April 3, 2015

Featuring

Scott Goetz
Deputy Director and Senior Scientist
Woods Hole Research Center
 The future trajectory of the global climate system depends, in part, on what happens to the earth’s major pools of organic carbon. The largest and most vulnerable pools are stored in tropical forests and the organic soils of arctic and boreal biomes. The fate of the organic carbon stored in these systems will depend on how plants respond to both average climate change (e.g. mean change in temperature and precipitation) and changes in extreme weather events (e.g. droughts). Both systems are strongly influenced by the same fundamental biophysical processes controlling carbon exchange, including productivity, tree mortality, the frequency and severity of disturbance, its implications for post-disturbance vegetation structure and function, and the influence of climate. I’ll discuss these and show examples of how drought, in particular, plays a critical role in driving these interacting processes.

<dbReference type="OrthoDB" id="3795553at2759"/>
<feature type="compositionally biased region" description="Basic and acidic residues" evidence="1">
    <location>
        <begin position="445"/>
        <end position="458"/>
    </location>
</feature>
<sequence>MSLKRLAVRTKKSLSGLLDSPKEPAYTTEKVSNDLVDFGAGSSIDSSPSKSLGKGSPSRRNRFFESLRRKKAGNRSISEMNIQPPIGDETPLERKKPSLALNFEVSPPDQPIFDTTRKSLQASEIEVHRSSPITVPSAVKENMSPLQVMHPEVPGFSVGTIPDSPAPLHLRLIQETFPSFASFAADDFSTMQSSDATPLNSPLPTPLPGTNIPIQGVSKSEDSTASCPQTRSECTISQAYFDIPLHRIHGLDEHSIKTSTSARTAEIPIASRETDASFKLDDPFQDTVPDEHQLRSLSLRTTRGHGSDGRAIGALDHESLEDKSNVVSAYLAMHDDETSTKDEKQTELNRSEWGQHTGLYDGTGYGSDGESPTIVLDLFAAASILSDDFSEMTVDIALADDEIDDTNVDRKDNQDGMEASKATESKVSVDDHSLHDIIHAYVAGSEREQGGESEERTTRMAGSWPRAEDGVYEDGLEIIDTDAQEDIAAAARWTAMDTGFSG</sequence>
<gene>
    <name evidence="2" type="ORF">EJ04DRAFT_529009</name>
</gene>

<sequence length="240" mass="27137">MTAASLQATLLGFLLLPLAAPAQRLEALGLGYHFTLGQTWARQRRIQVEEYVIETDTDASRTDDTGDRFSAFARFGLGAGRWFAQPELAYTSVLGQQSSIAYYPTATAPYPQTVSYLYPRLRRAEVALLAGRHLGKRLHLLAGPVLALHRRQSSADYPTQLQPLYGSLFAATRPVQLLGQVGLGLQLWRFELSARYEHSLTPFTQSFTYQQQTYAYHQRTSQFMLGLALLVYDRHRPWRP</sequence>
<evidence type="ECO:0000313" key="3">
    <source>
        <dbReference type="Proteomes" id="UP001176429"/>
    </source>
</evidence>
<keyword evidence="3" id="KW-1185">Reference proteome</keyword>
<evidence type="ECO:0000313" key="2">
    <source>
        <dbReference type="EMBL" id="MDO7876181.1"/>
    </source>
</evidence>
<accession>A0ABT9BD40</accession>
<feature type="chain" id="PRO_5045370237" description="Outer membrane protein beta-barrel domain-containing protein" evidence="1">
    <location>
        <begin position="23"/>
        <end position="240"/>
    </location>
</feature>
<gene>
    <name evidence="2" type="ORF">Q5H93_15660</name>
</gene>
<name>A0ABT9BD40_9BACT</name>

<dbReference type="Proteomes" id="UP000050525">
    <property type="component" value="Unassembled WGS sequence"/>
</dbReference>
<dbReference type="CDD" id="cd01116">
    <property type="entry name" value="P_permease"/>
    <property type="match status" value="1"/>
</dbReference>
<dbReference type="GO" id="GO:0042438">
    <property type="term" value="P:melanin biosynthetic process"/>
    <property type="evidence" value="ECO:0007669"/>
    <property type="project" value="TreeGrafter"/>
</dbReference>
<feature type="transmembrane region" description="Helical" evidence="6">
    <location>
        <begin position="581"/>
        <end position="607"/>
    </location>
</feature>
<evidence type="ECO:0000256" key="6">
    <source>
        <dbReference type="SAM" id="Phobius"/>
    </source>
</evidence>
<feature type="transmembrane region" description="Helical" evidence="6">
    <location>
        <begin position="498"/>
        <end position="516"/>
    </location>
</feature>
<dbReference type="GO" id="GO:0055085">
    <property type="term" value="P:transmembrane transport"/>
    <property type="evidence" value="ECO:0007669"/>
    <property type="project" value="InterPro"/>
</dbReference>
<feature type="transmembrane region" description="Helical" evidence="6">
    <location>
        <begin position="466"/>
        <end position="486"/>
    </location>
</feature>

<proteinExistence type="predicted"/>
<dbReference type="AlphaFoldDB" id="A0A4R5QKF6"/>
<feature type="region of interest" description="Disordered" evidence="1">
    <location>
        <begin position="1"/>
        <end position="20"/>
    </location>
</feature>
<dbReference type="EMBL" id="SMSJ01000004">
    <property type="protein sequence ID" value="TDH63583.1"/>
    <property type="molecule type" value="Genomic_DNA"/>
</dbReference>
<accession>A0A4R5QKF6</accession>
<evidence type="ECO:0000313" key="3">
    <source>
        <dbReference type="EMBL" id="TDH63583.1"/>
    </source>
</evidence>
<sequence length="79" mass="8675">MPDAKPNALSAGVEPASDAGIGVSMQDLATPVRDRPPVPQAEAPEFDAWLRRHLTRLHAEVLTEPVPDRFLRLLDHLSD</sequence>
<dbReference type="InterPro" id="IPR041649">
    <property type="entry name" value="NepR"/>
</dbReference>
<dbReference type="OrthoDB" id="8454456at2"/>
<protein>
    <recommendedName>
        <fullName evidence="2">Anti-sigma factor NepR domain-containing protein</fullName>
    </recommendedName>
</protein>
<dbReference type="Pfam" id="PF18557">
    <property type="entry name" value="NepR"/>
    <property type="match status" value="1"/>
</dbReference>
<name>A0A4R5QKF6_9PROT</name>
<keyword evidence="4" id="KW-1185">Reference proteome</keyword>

Finally, I'll touch on some ways we can address these issues.